Downtown Rochester has long been seen as a barrier to bicyclists.
“Many paths and bike routes simply end at the edge of downtown, with no clear way forward and favor only the most confident riders in traffic,” said Brett Ostby, a We Bike Rochester board member. “Current traffic patterns in downtown are designed to get cars through the area.”
That concern was a topic of discussion during the recent Bike Summit, as well as a subject for the Rochester City Council this week.
“We have a great trail network that can get you to the periphery of downtown, but for those who want to get into or through downtown, it’s a challenge and people don’t feel comfortable or safe,” Rochester City Engineer Dillon Dombrovski told the council.
To answer the concern, the city continues to move forward on a bike-lane project planned for Third and Fourth avenues west of the Mayo Building, as well as 12 blocks of Center Street, from Sixth Avenue Southwest to Sixth Avenue Southeast.
Dombrovski said the project has other ties to ongoing DMC efforts.
“This is kind of the first interim stage of the City Loop,” he said. “Obviously, it doesn’t incorporate the wide space with all the separate pedestrian facilities and separate, protected bike facilities, but it starts to kind of implant the concept.”
The City Loop is a planned pedestrian and bicycle urban trail designed throughout portions of the DMC district.
Ostby said We Bike Rochester supports the plans as they have emerged.
“The City Loop is one of many solutions that the city and DMC are exploring to make our downtown a place for human beings, not simply a place to drive through or store cars,” he said, “The City Loop would provide space for pedestrians and cyclists to safely navigate the area and access businesses. It would provide a space for citizens to take a healthy break during a busy day.”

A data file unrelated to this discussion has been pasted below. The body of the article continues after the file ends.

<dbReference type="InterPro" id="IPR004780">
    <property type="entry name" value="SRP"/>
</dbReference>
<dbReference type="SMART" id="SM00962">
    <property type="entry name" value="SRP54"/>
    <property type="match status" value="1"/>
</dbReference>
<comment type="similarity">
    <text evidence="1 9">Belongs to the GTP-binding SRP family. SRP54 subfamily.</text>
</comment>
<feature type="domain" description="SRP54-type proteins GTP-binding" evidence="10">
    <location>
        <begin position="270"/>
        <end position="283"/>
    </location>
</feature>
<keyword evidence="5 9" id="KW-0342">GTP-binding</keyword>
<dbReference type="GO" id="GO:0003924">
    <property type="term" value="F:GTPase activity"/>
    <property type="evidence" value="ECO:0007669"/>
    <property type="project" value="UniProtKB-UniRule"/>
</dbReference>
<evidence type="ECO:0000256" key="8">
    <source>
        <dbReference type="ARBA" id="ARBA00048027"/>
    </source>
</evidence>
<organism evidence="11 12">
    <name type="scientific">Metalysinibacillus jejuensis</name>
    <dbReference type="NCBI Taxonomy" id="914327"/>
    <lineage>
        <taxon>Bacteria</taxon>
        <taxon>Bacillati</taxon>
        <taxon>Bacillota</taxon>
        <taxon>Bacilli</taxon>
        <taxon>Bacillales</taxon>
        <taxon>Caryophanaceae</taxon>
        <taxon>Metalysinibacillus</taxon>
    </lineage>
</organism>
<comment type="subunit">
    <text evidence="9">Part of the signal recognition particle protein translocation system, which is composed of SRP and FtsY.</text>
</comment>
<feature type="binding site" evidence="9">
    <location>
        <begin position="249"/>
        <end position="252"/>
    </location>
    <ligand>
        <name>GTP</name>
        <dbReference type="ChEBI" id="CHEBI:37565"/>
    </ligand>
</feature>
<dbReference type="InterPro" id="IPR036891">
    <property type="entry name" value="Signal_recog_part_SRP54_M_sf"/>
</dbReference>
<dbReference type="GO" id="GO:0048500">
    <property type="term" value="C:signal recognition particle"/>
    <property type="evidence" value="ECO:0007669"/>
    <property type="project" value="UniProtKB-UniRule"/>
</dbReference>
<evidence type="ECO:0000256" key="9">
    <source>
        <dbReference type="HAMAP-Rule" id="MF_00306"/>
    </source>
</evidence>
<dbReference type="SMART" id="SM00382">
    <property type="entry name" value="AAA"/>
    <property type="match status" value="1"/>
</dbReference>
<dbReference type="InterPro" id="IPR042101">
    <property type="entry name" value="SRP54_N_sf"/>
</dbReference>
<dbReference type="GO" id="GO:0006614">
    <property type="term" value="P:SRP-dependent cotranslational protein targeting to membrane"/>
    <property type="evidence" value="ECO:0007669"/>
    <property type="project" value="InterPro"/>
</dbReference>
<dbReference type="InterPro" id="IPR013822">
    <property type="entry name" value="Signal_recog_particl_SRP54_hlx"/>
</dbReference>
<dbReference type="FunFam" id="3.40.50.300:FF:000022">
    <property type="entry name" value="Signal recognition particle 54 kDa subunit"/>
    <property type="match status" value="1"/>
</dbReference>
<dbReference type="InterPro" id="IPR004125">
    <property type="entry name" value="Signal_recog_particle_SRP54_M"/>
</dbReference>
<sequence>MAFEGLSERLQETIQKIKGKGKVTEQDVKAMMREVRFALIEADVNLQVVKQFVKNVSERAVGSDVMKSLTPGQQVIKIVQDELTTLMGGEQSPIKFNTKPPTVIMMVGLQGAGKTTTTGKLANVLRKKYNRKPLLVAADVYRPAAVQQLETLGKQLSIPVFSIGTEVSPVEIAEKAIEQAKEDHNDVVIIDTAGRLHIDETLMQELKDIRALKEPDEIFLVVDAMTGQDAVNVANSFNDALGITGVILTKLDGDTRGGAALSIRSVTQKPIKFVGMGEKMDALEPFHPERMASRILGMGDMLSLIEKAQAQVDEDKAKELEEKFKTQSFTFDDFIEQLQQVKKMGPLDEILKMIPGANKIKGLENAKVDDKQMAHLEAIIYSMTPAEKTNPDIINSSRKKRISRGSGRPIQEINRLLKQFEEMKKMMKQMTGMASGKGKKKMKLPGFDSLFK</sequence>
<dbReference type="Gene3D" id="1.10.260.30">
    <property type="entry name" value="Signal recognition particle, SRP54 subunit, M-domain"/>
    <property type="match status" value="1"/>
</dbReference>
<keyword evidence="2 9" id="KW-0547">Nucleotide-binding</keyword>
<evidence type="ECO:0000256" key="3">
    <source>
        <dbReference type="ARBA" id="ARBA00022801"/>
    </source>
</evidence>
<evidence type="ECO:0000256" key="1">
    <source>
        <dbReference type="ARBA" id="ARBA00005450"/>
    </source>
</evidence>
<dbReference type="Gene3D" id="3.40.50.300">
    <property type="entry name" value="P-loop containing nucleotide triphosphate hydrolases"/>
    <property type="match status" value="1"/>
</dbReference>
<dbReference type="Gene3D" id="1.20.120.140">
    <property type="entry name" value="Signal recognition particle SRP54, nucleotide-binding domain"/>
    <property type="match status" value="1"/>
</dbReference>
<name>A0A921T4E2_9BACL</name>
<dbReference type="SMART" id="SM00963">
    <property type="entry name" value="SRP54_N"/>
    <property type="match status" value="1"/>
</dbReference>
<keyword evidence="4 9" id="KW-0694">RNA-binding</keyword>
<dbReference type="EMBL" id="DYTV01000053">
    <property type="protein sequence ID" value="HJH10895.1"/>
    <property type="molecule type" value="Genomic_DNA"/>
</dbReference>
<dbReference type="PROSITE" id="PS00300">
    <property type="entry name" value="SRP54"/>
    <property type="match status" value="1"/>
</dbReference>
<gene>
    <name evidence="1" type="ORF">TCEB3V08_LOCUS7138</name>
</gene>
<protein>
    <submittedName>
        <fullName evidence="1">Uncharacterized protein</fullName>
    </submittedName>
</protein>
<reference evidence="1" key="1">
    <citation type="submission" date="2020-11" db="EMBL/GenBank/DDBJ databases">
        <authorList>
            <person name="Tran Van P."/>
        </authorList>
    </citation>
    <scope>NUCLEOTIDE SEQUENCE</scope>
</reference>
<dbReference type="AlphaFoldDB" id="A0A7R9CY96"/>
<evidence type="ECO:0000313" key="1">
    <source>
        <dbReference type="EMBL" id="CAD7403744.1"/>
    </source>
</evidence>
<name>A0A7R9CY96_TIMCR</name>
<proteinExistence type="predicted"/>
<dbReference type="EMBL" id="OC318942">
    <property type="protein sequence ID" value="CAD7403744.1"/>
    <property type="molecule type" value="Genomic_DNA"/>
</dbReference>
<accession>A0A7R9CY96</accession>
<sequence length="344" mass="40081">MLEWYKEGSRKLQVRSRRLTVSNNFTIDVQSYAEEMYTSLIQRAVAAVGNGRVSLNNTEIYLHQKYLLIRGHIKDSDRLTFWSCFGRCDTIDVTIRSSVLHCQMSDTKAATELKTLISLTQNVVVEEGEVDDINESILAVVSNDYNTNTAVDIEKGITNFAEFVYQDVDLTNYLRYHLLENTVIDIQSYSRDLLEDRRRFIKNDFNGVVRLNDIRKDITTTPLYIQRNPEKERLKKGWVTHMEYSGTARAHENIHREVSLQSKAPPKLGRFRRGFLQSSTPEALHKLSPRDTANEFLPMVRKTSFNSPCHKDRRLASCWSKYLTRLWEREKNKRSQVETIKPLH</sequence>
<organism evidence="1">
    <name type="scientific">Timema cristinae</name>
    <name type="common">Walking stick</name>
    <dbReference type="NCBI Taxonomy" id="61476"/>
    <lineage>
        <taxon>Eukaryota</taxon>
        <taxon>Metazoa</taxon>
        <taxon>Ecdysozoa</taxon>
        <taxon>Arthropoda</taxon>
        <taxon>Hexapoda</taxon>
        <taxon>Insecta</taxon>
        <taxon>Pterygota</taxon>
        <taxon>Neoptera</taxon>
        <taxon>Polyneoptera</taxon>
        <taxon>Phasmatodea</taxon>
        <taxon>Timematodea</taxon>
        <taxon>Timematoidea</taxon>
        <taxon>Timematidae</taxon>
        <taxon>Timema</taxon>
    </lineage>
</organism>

Dombrovski said work continues to define how the loop will connect with other projects and paths, including the new bike lanes, which are still in the planning stage.
“Right now, we are at 60 percent plans,” he said, noting the goal is to have completed plans in July so work can start this fall.
While much of the project will be confined within the current curbs, Dombrovski said changes to the physical infrastructure will be needed.
The biggest change will be how the bike lanes are separated from vehicle lanes. Instead of thin strips of paint, wide, painted buffers will be added to the streets.
“There are spots where we can get up to 5 feet of buffer,” Dombrovski said, noting key points where cars and bikes could come into conflict will also likely feature some sort of added definition, such as orange plastic poles to mark the buffer.
He said that’s one area where planning work continues.
“Just from a cost perspective and maintenance perspective, I don’t see us putting these delineators along each of the segments,” he said.
Mayor Kim Norton encouraged using more, rather than fewer, raised indicators to mark the bike lanes, noting it will help drivers feel more comfortable as more bikes are added to the downtown corridors.
“I think the barriers help people feel safe in the car,” she said. “Maybe it’s just a perception, but what we are doing is a big change for people in this community.”
Another change will be the loss of 204 parking spaces, but Dombrovski noted the space is needed to add bike lanes without widening the street.
“To make this project work without removing travel lanes, we have to displace on-street parking,” he said, noting approximately 8,000 parking spaces have been added to the downtown with recent development.
“Many times, it’s on one side of the street, and we maintain it on the other side throughout the corridor,” he added.
With discussions continuing regarding connections to existing trails and final plan details, Domrovski said the effort remains on schedule for a September start to the street work.